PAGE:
NEET Biology Notes Reproduction in Plants Sexual Reproduction in Flowering Plants
Sexual Reproduction in Flowering Plants
It involved fusion of male and female gamete formed as a result of gametogenesis,. The two common process of gamete formation in plants are microsporogenesis and megaspdfogenesis found in male reproductive (androecium) and – female reproductive (gynoecium) part of flower respectively. The androecium is composed of stamens, while gynoecium of carpels.
The whole process of sexual reproduction in flowering plants can be divided into the following four steps
- Pollen grain formation
- Embryo sac formation
Pollen Grain Formation
The formation of ‘ microspores or pollens is called microsporogenesis. Pollen grain or microspore formation takes place in fertile portion of anther called pollen sacs.
Anther is a bilobed, pollen grain containing structure. Each anther lobe is having two chambers or pollen sacs called microsporangia, thus each anther consists of four microsporangia.
- A typical angiospermic anther is dithecous (i.e. having two anther lobes and four microsporangia).
- Anther develops from a group of cells (eusporangiate development). A young anther is made up of homogenous mass of meristematic cells surrounded by an epidermis.
- Tapetum consists of cells with large nuclei and dense cytoplasm. The main functions of the tapetum are the production and transport of enzymes, hormones and food materials.
- Callase enzyme is secreted by tapetum, which dissolves callose.
- Ubisch bodies are secreted by tapetum. These are lipid in nature and get covered with sporopollenin, which increases the thickness of exine (i.e. outer layer of pollen wall).
- Sporopollenin present in the exine of pollen grains is resistant to microbial and chemical decomposition.
- Pollen grain exine has prominent apertures called germ
pores, where sporopollenin is absent. ‘
- Pollen kit is an oily layer present on the outside of the mature pollen grains of many insect pollinated species; and consists of lipids and carotenoids.
- In microsporogenesis, the primary sporogenous cells undergo mitosis and form diploid; miprospore mother cells or pollen mother cells or microsporocytes. Each microspore mother cell (diploid) divides by meiosis to form a tetrad of haploid pollen grains.
- In polyspory, more than four pollen grains are produced from one microspore mother cell. Pollen grain is spherical Pollen kit prevents the pollen grains by UV-radiation and 25-50 micrometer in diameter.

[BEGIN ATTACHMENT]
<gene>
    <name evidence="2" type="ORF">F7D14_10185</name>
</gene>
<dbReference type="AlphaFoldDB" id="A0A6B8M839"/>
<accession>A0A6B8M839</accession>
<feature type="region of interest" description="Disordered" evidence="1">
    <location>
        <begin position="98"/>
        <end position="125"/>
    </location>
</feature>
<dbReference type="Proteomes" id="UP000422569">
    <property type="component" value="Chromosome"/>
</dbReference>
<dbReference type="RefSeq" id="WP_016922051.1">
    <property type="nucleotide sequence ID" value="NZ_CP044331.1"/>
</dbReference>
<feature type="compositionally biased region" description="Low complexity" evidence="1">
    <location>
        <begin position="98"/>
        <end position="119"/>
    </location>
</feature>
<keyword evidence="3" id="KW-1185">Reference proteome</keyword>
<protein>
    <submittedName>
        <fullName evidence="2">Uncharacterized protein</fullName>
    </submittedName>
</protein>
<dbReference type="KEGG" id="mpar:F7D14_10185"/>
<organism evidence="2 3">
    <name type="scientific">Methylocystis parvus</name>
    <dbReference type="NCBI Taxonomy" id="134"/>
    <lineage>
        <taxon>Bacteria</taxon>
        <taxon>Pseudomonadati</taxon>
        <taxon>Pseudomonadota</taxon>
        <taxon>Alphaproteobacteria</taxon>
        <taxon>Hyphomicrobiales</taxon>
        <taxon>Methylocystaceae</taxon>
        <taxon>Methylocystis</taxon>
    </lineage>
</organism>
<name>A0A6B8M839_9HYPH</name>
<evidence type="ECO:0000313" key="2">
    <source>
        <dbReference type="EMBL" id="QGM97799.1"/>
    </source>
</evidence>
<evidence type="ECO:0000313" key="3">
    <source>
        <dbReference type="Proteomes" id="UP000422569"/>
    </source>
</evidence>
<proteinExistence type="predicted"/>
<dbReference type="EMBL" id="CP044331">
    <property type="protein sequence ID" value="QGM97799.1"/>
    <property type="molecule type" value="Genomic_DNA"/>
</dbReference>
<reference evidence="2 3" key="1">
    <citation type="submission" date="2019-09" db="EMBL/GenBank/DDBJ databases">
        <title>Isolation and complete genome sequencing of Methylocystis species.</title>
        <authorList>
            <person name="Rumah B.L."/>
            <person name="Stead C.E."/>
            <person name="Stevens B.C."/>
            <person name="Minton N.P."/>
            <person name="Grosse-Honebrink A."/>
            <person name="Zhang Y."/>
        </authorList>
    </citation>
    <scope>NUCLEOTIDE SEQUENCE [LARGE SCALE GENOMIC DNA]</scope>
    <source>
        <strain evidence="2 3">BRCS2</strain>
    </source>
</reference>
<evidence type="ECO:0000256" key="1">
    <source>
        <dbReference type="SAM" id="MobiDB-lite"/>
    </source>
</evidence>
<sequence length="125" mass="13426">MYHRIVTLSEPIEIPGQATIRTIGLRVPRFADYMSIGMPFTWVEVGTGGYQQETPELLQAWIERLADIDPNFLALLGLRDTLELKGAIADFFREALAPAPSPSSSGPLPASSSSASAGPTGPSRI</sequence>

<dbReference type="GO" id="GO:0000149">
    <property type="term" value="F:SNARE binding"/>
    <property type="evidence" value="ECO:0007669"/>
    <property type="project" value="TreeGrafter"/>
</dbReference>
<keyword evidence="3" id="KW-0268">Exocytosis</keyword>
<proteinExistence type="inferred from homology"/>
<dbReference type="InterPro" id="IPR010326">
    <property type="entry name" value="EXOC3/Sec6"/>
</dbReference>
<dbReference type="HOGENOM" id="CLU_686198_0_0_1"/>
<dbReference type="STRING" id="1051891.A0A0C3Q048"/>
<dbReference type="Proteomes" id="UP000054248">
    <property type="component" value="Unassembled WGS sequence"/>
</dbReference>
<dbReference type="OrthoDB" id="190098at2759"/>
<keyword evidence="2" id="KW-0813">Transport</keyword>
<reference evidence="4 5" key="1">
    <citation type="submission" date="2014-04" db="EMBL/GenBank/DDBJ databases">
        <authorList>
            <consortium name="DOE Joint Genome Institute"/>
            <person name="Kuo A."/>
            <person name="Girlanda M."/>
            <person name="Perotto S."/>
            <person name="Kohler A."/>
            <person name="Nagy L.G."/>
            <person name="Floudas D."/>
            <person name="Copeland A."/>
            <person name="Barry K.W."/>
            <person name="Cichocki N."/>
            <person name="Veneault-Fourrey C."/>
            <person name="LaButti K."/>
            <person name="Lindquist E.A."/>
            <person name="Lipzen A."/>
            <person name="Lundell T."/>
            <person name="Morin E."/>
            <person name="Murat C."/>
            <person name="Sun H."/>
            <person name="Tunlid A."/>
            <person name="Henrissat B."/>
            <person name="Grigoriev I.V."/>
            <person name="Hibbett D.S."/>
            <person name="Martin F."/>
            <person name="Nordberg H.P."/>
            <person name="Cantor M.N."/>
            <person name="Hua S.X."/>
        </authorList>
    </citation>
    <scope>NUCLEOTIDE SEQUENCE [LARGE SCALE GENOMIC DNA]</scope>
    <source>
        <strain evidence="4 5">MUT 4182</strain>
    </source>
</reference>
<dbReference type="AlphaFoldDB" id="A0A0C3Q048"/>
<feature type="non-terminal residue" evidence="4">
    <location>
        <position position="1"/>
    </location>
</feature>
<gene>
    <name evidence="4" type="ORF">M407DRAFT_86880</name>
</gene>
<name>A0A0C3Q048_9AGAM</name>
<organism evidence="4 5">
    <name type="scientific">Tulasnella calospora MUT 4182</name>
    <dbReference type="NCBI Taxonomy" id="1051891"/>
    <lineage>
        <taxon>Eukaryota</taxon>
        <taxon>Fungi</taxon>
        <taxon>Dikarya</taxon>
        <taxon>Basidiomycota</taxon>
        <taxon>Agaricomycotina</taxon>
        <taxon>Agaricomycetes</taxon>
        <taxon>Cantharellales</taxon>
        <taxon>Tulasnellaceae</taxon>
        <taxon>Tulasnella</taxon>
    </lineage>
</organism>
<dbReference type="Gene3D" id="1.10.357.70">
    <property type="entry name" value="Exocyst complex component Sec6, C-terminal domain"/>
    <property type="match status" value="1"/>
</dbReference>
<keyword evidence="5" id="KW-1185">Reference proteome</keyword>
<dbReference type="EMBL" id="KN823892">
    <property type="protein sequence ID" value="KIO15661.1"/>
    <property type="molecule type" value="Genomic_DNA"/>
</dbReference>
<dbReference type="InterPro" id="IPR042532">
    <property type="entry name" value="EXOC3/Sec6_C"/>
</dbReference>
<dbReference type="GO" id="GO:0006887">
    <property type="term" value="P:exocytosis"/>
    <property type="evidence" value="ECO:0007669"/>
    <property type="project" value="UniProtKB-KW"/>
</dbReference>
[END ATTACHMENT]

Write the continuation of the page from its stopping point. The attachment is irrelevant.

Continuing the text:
Development of Male Gametophyte
- It begins inside the microsporangium. First division of cell is mitotic producing two unequal cells, i.e. a larger vegetative cell and a small generative cell.
- The generative cell produce two male gametes and the vegetative cell forms pollen tube after pollination. Pollen grain at the time of pollination may be 2-celled or 3-celled.
- In over 60% of angiosperms, pollen grains are shed at 2-celled stage (i.e. vegetative cell and generative cell). In the remaining species, the generative cell divides mitotically to give rise to the two male gametes before pollen grains shed.
- Thus, in these species pollen grains shed at 3-celled stage. Pollen grains of many species (e.g. Parthenium or carrot grass) cause severe allergies and bronchial afflictions in some people often leading to chronic respiratory disorders such as asthma, bronchitis, etc.
- In rice and wheat pollen grains lose viability with in 30 minutes of their release. In some members of Rosaceae, Leguminoseae and Solanaceae, pollen grains maintains viability for months. It is also possible to store pollen grains of a large number of species for years in liquid nitrogen (- 196°C).
Development of Female Gametophyte
- Gynoecium is the female reproductive part of the flower. It may be monocarpellary (single pistil) or polycarpellary (more than one pistil). The pistils may be fused (syncarpous) or may be free (apocarpous).
- Each pistil has three parts, i.e. the stigma, style and ovary. The placenta is located inside the ovary. From the placent arises the megasporangia called ovules.
- Megasporangium (ovule) is the integumented indehiscent, which develops as a small outgrowth from the tissue of placenta. It develops into seed after fertilisation.
- Orthotropous is most primitive and simplest type and anatropous is most common type ovule found in angiosperm.
- The ovule is a rounded structure attached to the placenta by a stalk called funiculus.
- The attachment place of funiculus to the body of ovule is known as hilum.